Do Dairy Foods Cause Inflammation?
“Anti-inflammatory” diets are everywhere – a trend likely fueling nearly 20 million Google search results on the topic. Due to the trend’s increased popularity, our clients are receiving a lot of confusing information when it comes to food and inflammation. That confusion could lead to a client cutting entire food groups from their diet. So let’s tackle some myths about how diet affects inflammation and what science says when it comes to dairy foods.
Myth: All inflammation is bad
Truth: Inflammation is a fundamental function of your immune system
There are two types of inflammation – acute and chronic
- When you get a cut or a scrape, the area around it will often get a little red and swollen. This is your body sending an immune response to destroy any foreign invaders or bacteria that entered your body through that wound – often called the acute inflammatory response. This short-phase immune response only lasts several hours to a few days.
- Chronic (or systemic) inflammation can be asymptomatic and results from a continuously out-of-balance immune system, characterized by elevated pro-inflammatory signaling molecules. Chronic inflammation is an emerging area of study, with research beginning to point to a link between chronic inflammation and various metabolic disorders, such as cardiovascular disease and type 2 diabetes.
Myth: “Anti-inflammatory” diets are important for combating chronic inflammation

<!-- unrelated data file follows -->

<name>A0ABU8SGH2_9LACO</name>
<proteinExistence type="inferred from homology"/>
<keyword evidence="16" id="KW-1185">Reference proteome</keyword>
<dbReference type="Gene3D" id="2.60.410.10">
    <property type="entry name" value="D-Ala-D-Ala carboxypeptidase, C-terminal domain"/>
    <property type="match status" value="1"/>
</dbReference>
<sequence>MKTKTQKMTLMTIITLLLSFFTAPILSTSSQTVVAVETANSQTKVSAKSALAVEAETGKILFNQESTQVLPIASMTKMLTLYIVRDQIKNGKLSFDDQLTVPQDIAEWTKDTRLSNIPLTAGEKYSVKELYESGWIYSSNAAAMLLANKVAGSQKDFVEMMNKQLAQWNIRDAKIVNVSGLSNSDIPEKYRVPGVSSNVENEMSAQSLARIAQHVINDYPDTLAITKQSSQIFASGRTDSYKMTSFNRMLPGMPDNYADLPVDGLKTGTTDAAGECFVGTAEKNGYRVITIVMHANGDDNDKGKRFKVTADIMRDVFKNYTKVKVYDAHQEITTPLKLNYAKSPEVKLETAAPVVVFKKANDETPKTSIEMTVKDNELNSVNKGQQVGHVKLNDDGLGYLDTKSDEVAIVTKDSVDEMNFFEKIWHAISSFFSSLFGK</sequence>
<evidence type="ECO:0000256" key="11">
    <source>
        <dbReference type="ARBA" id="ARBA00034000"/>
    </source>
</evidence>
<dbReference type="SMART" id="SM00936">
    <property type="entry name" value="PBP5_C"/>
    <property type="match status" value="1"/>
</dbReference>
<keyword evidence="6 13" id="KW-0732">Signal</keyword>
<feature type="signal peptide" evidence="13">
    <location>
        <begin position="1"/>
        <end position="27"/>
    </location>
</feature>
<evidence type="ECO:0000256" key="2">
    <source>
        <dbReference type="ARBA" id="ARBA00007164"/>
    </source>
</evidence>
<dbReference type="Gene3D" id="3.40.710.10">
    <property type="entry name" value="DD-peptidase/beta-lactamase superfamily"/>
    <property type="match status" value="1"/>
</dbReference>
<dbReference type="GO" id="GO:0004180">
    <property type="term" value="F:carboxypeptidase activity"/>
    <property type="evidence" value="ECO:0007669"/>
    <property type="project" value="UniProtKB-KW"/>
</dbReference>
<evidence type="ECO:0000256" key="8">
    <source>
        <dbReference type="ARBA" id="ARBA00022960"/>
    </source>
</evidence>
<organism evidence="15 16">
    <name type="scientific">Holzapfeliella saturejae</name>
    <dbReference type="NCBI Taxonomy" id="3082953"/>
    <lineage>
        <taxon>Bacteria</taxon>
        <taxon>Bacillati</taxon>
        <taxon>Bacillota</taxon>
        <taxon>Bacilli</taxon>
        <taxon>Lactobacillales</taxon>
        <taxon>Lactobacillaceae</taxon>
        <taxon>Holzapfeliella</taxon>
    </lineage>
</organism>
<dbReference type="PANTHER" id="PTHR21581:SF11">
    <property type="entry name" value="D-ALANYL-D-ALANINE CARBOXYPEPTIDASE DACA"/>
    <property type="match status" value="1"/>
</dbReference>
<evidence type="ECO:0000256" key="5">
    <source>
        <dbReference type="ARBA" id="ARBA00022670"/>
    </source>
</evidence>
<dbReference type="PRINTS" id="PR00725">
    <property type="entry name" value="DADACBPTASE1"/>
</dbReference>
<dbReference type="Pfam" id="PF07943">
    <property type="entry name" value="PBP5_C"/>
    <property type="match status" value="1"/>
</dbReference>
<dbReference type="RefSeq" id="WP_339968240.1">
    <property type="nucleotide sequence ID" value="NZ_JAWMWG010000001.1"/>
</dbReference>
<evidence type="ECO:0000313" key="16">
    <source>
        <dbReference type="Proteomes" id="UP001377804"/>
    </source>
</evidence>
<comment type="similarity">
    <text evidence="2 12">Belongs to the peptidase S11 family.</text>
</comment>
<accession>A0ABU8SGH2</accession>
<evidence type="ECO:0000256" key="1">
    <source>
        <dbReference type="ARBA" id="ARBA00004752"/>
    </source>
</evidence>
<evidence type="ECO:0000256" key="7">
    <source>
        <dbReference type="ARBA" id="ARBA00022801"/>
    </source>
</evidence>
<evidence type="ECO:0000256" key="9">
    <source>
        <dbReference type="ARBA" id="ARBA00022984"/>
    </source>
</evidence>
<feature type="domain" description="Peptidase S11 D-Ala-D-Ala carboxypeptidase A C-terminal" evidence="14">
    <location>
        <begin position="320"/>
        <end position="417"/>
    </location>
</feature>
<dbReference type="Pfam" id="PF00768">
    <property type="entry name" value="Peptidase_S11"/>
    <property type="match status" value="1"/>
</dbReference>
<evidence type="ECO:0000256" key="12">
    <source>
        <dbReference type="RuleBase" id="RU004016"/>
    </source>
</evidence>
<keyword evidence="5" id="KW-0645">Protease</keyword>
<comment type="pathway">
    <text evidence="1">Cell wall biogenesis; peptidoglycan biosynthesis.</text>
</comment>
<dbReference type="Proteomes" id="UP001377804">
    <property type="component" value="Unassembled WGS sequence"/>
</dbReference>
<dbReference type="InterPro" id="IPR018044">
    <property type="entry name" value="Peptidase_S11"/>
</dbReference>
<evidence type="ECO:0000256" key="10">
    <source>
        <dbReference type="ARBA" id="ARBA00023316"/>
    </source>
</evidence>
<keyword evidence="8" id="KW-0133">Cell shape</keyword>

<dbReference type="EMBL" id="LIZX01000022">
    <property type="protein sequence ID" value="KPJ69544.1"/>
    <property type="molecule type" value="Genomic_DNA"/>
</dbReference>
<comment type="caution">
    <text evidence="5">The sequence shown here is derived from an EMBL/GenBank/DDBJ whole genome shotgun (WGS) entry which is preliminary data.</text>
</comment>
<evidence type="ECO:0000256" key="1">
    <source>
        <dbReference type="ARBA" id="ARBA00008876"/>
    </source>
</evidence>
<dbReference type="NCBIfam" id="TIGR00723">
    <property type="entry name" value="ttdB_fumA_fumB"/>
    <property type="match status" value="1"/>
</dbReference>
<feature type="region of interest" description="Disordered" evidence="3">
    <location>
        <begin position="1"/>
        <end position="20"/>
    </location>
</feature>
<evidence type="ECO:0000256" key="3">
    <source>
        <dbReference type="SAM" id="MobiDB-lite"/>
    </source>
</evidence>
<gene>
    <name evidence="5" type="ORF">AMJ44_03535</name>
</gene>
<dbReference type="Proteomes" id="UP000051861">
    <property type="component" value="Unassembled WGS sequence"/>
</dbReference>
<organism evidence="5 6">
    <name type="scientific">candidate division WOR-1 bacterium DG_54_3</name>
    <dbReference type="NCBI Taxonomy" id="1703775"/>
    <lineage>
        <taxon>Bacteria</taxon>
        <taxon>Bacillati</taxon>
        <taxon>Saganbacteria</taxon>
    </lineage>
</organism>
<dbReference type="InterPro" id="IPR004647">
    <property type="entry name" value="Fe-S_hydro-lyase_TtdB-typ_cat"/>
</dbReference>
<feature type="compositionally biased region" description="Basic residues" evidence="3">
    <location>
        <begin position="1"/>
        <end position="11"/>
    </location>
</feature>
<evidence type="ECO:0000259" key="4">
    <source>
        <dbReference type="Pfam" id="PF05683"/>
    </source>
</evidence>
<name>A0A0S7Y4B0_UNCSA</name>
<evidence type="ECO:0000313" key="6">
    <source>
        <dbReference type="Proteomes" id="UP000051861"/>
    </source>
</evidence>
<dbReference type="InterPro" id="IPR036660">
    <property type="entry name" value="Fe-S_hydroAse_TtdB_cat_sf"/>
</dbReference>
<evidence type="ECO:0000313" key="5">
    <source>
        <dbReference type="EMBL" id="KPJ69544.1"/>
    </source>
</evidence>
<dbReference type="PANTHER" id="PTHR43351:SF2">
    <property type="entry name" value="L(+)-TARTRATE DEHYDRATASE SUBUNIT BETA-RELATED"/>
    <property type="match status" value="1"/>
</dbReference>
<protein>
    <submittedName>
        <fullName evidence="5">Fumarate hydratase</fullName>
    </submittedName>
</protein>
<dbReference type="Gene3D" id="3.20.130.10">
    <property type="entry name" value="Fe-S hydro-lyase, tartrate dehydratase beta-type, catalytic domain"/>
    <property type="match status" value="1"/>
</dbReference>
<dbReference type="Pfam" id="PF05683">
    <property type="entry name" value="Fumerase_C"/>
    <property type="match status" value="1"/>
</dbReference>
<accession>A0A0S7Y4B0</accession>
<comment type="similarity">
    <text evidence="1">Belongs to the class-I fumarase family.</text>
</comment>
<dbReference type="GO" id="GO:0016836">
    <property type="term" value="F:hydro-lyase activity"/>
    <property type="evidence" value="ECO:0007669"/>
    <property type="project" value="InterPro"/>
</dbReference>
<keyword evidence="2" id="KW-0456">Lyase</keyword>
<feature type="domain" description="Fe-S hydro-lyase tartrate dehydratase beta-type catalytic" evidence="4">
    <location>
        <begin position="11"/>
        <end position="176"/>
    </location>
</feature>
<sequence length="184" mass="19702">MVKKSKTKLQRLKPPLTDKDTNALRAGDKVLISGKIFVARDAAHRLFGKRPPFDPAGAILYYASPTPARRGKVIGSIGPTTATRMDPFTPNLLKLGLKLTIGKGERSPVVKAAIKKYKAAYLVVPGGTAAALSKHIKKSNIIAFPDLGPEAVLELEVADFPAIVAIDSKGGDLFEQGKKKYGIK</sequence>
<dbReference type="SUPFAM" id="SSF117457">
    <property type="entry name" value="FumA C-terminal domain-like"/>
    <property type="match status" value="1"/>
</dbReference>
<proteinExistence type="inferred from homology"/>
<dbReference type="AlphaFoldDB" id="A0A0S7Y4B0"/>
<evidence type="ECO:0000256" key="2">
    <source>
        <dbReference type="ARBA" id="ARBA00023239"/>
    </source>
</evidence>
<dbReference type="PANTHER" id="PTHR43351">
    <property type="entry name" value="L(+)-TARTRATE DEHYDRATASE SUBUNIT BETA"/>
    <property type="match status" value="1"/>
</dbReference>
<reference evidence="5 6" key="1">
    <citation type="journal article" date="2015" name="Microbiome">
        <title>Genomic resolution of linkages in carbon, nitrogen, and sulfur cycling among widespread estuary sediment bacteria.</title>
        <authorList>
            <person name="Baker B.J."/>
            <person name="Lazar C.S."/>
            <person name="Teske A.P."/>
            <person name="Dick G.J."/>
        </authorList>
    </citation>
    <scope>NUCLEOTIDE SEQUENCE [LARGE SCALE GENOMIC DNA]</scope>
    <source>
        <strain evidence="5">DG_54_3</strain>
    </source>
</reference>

Truth: While dietary choices may affect systemic inflammation, there is no scientific consensus on “anti-inflammatory” diets
There is a notion that eating lots of foods high in trans-fat, added sugars and refined carbohydrates may exacerbate the body’s chronic inflammatory response, but a diet of highly processed foods isn’t exactly the MyPlate gold-standard anyway. Instead, our clients should follow MyPlate with an emphasis on fruits and vegetables (rich in antioxidants), whole grains, lean meats, nuts, seeds, legumes and nutrient-rich dairy foods. This can be a great place to start when it comes to improving health and reducing inflammation.
As Greg Miller, Ph.D. says, “Though anti-inflammatory diets are trendy, it’s important to remember that combatting chronic inflammation involves more than individual nutrients or foods. Maintaining health is about having an overall healthful eating pattern and lifestyle and maintaining a healthy weight, among other factors.”
Myth: Dairy foods cause chronic inflammation
Truth: A growing body of research indicates that dairy foods as part of a nutrient-rich diet are not associated with systemic inflammation, and in fact, may reduce inflammation in the body by improving levels of inflammatory biomarkers
A Canadian study investigating dairy food consumption on biomarkers of inflammation in healthy adults with low-grade systemic inflammation found that short-term consumption of low- and high-fat dairy foods as part of a healthy eating plan had no adverse effect on inflammation. Additionally, a newly published clinical study of healthy women showed that eating 1.5 servings of low-fat yogurt per day for nine weeks reduced biomarkers of chronic inflammation.
These studies add to the current body of research indicating that both low- and high-fat dairy foods, as well as fermented dairy foods, either have no effect on inflammation or have been associated with improvements in inflammatory status. And while more research is needed to further confirm these findings, the current research begins to point to the mechanisms behind the association between milk, dairy food consumption and improved metabolic health, including a reduced risk of type 2 diabetes and cardiovascular disease.
Eager to learn more about the benefits of dairy? Here’s more about dairy’s role in a healthy diet.